In general, the Moroccans are very friendly and hospitable. Just beware there are individuals who befriend travelers to take advantage of their naiveté. In some cases it's just to get you to purchase something so they can get a commission. In other cases it can be to rip you off. Be careful when someone approaches you without an invitation.

The local currency is the Dirham, roughly 10 Dirhams to the U.S. dollar. We recommend you bring traveler's checks and a good ATM card. US dollars or other currencies can be converted at most banks, but it's not wise to carry too much. The big hassle is finding an ATM machine that takes your card. Many Moroccan banks have ATMs that only work with Moroccan cards. Don't put your card in an ATM unless you see the symbol that matches your card on the machine! You might lose your card. Never use the post office ATM! In some smaller towns there are no ATMs that take foreign cards! So be sure you get enough cash to carry you until the next major city. BCM seems to be the best bank, accepting foreign cards in most of their ATMs.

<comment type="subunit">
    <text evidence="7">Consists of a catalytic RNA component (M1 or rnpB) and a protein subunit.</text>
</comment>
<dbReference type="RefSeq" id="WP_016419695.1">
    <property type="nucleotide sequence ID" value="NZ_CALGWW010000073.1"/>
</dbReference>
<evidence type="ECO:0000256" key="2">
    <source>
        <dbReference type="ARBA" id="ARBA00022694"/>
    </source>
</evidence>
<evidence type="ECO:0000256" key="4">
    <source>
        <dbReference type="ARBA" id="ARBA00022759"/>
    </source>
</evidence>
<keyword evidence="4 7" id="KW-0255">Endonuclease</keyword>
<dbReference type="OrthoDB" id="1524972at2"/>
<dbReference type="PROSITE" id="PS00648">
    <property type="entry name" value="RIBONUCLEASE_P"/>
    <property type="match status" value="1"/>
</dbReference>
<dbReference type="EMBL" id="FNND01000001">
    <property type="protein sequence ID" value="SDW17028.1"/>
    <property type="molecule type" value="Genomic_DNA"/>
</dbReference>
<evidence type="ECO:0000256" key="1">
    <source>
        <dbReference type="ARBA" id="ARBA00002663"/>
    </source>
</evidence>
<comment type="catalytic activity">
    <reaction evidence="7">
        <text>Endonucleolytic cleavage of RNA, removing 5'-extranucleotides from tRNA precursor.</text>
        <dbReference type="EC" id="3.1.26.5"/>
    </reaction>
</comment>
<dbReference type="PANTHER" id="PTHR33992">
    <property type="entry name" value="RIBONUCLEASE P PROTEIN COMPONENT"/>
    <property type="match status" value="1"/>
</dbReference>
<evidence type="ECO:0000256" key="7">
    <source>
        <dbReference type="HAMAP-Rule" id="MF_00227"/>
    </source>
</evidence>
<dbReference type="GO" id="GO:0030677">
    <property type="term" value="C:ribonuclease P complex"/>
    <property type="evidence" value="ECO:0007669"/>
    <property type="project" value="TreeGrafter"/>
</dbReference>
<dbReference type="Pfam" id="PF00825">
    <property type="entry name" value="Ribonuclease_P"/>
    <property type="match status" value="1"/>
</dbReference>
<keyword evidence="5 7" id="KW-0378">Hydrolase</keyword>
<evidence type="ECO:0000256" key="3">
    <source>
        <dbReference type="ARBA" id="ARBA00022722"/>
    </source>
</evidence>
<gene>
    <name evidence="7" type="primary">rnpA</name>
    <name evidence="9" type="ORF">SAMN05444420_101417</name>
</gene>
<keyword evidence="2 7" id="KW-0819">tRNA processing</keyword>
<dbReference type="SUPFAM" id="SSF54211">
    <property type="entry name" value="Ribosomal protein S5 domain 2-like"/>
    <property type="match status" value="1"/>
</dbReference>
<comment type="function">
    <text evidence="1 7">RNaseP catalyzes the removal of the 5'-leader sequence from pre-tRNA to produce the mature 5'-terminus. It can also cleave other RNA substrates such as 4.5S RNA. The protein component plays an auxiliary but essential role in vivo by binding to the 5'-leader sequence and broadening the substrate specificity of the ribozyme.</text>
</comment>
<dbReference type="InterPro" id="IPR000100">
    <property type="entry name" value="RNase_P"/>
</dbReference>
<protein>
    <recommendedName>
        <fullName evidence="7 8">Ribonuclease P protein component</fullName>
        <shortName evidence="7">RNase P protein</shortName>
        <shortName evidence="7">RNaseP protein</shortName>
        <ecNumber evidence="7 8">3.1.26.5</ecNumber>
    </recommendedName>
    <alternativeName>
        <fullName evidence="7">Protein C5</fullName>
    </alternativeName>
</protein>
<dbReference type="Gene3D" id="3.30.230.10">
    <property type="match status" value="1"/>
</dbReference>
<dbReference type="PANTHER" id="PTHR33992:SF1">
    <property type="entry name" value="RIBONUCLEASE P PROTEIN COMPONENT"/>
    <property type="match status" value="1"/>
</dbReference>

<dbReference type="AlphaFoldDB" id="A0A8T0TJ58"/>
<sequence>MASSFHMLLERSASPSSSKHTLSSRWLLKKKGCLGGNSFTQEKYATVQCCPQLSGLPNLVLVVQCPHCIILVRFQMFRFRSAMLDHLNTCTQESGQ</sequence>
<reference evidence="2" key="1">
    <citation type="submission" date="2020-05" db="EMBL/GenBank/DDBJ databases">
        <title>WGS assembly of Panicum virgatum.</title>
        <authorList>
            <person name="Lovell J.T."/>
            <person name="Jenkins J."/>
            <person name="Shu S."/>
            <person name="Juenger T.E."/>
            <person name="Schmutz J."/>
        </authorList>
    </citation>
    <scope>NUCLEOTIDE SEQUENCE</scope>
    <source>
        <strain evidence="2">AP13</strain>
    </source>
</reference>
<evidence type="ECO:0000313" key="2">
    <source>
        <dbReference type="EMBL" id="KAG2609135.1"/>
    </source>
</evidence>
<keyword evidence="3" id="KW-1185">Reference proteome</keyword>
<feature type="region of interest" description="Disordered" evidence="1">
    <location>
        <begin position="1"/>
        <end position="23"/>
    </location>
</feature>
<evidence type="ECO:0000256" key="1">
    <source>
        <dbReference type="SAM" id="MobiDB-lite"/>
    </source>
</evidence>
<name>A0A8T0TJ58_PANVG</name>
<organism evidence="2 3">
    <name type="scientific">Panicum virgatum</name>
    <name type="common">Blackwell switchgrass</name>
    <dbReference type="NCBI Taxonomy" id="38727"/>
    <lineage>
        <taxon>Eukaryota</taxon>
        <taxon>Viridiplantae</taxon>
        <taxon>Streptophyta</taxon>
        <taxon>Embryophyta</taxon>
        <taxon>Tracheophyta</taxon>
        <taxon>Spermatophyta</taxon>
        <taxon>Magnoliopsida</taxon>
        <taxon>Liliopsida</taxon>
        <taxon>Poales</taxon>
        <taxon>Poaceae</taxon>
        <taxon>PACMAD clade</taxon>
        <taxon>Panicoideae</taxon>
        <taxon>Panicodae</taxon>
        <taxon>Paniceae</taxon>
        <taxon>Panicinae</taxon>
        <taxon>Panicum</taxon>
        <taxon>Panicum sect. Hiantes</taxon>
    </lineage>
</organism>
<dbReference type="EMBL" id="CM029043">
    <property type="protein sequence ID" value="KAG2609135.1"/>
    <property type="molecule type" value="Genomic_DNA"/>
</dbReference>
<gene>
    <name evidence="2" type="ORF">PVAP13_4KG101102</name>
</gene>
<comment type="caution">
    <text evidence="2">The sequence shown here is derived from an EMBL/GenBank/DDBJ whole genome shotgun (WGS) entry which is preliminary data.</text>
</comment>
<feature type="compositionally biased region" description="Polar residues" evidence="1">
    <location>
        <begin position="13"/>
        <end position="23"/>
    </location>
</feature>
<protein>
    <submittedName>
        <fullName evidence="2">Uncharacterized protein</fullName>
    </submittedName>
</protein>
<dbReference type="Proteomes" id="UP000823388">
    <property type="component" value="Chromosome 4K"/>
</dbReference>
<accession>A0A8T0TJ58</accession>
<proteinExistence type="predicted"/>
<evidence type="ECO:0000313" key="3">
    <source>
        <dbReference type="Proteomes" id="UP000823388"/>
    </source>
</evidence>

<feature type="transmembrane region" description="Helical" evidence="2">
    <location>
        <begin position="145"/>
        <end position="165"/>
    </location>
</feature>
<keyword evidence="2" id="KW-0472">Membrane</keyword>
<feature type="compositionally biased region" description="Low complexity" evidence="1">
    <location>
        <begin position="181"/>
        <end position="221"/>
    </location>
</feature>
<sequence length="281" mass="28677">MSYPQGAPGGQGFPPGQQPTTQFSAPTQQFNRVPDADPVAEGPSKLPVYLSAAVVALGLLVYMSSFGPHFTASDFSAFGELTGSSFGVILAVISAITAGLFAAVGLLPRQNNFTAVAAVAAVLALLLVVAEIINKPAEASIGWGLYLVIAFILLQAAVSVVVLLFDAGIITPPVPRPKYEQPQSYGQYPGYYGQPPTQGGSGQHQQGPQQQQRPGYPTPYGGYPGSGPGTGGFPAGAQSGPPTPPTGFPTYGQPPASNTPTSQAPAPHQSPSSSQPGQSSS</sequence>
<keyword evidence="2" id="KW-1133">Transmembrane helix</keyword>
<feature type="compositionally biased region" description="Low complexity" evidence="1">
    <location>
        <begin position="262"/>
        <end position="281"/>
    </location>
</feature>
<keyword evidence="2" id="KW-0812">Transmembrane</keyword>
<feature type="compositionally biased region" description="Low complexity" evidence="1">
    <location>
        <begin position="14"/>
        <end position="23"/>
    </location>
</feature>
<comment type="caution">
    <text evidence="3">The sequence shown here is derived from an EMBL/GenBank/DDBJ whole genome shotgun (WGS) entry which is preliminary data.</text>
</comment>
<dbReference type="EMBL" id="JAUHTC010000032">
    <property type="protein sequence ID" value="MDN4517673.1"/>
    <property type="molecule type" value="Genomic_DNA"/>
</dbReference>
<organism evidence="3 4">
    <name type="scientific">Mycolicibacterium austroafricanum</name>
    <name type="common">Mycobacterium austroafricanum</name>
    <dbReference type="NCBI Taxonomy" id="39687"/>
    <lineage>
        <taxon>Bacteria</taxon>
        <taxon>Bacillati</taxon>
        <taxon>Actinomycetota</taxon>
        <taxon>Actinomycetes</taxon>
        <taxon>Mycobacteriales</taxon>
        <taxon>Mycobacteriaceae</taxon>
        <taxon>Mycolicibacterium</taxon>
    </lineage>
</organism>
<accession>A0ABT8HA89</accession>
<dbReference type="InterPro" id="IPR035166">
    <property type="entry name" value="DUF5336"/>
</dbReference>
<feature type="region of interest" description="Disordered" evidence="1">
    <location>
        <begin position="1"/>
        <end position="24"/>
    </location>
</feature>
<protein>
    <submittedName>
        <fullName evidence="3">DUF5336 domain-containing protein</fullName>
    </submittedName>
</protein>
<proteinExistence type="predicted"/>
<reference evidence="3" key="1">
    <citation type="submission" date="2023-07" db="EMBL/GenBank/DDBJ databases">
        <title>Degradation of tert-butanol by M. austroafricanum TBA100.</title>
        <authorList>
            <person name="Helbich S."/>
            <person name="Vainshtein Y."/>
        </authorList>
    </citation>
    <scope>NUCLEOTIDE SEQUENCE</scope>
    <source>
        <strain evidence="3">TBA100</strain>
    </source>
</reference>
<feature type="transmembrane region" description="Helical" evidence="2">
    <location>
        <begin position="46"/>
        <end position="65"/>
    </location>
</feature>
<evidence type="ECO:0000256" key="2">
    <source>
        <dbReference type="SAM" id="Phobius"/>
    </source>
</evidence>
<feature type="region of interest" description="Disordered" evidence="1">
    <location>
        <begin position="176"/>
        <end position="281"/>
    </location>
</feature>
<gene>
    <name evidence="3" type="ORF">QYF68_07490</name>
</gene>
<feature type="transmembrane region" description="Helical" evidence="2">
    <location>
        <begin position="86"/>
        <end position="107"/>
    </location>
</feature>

Morocco has a diverse geography, from the cooler, wetter Mediterranean and Atlantic coast in the north, to the desperately hot, arid deserts and mountains of the south. You can encounter a wide range of climatic conditions and you should be prepared. Where ever you go in the country, you should carry bottled water with you, and drink as much as you can to ward off dehydration.
I was amazed at what lies in the central valleys of the country. Here a vast zone of agriculture that produces far more than Morocco needs. This verdant farmland exports a wide range of produce to markets in Europe. In certain parts I was reminded of the French countryside. Of course there's not much to interest the tourist here.

By far the most interesting attractions besides the cities are Morocco's famous deserts, the Rif and Atlas mountains and the Atlantic and Mediterranean sea. There are many superb beaches in Morocco. Some are big tourist resorts, others completely empty and pristine.